The workshop was co-sponsored by the Institute for Chinese Studies and Centre for Cross-Cultural Research on Women, Oxford University. The Universities’ China Committee (UK), Sino-British Fellowship Trust, Great Britain-China Centre, Institute for Chinese Studies (Oxford University), and Ford Foundation, Reuter Foundation, and British Academy have provided funding for the event.


Ping-Chun Hsiung
Sociology, University of Toronto at Scarborough College
Maria Jaschok
Centre for Cross-Cultural Research on Women, Oxford University
Cecilia Milwertz
Institute for Chinese Studies, Oxford University

Workshop Presenters

Elisabeth Croll, Jin Yihong, & Liu Bohong (Opening remarks)

Naihua Zhang, "NGO, National Policy Machinery, and the All-China Women’s Federation: Renegotiating Space and Position in Between Women and the State in Post- Mao China"

Xie Lihua, "How the Women’s Federation is Facing the Challenges of Market Economy"

Ma Yanjun, "Progress of the All-China Women’s Federation since the Inception of the Open and Reform Policy" (in absentia).

Irene Tong, "What do They Teach at Women’s Cadre Schools? An Outsider’s Perspective."

Guo Jianmei, "The Emergence and Development of Chinese Women’s Organization: A Case Study of the Women’s Legal Services Center, Peking University."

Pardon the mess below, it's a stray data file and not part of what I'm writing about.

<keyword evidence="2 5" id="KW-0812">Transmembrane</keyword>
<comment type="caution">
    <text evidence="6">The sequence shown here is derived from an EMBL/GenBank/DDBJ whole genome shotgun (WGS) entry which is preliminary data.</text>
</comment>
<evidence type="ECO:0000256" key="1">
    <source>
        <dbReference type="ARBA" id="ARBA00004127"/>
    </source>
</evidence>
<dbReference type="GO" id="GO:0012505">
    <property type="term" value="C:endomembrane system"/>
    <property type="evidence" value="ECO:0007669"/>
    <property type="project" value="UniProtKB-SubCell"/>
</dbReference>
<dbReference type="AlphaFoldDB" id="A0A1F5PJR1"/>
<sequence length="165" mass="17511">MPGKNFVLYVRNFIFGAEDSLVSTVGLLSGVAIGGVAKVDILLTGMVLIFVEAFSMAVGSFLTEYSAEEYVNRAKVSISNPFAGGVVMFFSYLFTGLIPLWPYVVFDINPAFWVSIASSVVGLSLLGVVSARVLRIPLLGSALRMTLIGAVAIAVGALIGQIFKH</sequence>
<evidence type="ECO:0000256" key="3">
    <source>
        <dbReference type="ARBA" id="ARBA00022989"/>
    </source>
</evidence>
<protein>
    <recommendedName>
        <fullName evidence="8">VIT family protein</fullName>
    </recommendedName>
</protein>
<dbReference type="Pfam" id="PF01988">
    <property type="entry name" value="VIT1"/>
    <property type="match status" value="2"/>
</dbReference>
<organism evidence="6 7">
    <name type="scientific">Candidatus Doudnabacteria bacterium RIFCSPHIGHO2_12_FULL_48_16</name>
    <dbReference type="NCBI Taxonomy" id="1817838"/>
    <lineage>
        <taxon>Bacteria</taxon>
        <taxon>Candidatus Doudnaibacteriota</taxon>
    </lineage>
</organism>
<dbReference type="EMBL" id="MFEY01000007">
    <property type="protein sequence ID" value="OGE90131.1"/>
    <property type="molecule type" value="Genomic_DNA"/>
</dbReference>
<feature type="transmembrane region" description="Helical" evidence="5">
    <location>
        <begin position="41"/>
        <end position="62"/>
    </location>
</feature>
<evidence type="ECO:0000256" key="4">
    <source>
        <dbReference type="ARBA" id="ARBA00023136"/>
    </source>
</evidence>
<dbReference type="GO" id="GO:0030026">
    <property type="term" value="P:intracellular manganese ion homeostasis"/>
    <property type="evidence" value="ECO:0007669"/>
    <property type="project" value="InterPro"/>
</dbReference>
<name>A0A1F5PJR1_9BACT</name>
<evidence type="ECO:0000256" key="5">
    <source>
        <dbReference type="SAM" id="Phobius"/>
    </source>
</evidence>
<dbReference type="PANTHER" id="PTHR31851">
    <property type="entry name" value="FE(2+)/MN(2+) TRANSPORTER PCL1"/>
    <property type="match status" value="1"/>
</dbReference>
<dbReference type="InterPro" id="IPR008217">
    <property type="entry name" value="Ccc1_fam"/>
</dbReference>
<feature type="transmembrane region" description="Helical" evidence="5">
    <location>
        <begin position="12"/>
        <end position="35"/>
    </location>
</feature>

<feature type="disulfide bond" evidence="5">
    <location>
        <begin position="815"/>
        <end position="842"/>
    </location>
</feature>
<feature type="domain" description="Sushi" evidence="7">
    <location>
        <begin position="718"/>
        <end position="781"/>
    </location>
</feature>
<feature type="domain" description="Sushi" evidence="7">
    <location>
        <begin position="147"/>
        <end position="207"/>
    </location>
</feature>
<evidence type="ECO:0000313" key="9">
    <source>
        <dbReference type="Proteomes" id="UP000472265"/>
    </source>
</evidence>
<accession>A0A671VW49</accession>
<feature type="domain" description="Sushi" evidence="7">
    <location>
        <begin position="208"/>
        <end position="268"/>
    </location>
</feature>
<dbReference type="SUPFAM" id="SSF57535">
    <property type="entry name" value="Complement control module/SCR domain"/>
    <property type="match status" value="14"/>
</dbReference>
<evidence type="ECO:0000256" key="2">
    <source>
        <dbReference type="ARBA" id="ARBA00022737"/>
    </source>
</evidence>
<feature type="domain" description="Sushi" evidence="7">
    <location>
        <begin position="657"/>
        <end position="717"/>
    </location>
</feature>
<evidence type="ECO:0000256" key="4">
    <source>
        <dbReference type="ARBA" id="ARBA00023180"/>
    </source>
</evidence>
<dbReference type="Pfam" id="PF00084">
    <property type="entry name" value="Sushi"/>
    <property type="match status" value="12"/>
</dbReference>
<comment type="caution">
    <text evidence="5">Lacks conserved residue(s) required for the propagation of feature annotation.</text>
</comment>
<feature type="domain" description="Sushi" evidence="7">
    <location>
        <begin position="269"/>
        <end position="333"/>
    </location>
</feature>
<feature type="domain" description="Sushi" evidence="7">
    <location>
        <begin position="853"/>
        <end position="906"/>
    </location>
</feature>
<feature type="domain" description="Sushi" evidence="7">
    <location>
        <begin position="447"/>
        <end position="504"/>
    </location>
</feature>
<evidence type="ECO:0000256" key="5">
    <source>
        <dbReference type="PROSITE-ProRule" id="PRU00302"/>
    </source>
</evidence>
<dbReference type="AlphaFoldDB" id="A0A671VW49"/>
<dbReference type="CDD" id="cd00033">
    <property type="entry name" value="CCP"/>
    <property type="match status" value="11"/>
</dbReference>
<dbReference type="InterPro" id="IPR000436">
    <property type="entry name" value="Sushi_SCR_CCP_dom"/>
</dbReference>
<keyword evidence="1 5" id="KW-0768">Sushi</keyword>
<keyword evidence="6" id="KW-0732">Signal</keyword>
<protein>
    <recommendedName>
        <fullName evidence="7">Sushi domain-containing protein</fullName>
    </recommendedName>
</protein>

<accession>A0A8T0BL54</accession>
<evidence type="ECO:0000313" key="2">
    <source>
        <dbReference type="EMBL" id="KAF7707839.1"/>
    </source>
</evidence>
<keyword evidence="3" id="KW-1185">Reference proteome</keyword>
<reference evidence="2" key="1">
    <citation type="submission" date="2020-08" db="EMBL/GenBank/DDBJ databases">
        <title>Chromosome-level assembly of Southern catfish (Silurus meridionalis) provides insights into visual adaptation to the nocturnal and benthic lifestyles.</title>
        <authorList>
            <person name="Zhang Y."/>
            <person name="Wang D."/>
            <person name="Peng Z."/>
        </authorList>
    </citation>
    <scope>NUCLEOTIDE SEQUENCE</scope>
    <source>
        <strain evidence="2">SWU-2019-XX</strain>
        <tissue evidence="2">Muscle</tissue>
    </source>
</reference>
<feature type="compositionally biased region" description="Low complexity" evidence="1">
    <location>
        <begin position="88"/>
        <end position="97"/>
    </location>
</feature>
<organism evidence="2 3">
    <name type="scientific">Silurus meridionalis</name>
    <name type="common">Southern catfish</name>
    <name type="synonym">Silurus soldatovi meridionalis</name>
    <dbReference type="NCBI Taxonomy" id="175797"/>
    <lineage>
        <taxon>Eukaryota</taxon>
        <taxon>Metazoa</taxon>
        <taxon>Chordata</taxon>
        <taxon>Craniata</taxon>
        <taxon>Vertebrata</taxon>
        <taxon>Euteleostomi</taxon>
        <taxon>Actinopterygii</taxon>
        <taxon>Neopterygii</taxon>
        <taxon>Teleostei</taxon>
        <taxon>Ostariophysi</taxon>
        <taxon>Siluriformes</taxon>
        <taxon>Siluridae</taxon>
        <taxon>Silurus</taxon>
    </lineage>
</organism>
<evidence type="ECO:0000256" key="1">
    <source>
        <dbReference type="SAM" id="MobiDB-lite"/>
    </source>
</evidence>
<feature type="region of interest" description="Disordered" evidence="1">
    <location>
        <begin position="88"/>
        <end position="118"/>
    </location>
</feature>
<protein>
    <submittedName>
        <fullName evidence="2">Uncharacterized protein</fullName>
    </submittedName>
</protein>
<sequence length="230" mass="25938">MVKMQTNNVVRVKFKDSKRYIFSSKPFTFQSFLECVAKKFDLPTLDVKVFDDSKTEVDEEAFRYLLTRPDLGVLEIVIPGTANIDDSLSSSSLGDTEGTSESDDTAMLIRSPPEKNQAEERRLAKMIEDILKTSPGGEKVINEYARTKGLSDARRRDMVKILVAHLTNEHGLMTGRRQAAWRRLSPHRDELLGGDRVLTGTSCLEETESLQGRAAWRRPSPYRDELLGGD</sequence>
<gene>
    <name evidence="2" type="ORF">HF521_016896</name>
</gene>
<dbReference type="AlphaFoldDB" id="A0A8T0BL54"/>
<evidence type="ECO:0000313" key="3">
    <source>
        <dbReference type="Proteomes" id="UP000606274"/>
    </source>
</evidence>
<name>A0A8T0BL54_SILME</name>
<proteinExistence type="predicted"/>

Jin Yihong, "Women Organizing: Future Trends and Current Challenges."

Astrid Lipinsky, "Reinventing the Grassroots: Structure and Organization of Fulian Work in Rural Hebei."

Han Henan, "Network, Reputation, and Professional Approach: A Case Study of the Changwen Women’s Federation."

Liu Bohong, "A Preliminary Study on Women’s Studies Organization in Contemporary China."

Fang Lian, "The Roles of Women’s Studies Program in Higher Education in Rural Development."

Liu Guanghua, "It’s all for the Sake of Women’s Psychological Health: A Case Study of the Huaguang Women’s College."

Sharon Wesoky, "Symbiotic Discourses and the Contemporary Chinese Women’s Movement."

Marianne Hester, "Organizing against Violence against Women in China."

Huang Yan, "Women Organized and Getting Truly Liberated by Relying All on Their Own Efforts: A Case Study of Wei Ling and her Sunshine Lunch Service for Schoolchildren."

Min Dongchao, "The Continuing Process: Translation of the Words ‘Feminism’ and ‘Gender’ into Chinese."

Ge Youli and Susie Jolly, "East Meets West Feminist Translation Group."

Maxine, "Lesbian and Gay Beeper Hotline."

Michaela Raab, Dagmar Wohlert, Niu Caixia, and Sofia Ericsson (Donor organizing roundtable)

Kimberley Manning, "The Ties that Bind: Gender and Guanxi in Women’s Organizing."

Zhu Li, "Economy in Mosques and Temples under Women Management."

Shui Jinjun, "Comparative study on Characteristics Featured in the Development of Christian (Protestant) and Islamic Women’s Organizations in Central Region of China."

Wang Xingjuan, "Social Change in China: The Roles and Development of a Chinese Non-Governmental Organization."

Guo Yanqiu, "Woman’s Mass-Media Network in China."

Gao Xiaoxian, "The Space and Strategies of Women’s Groups in China: A Case Study."

Delia Davin and Du Fangqin (Concluding remarks).

© University of Toronto Scarborough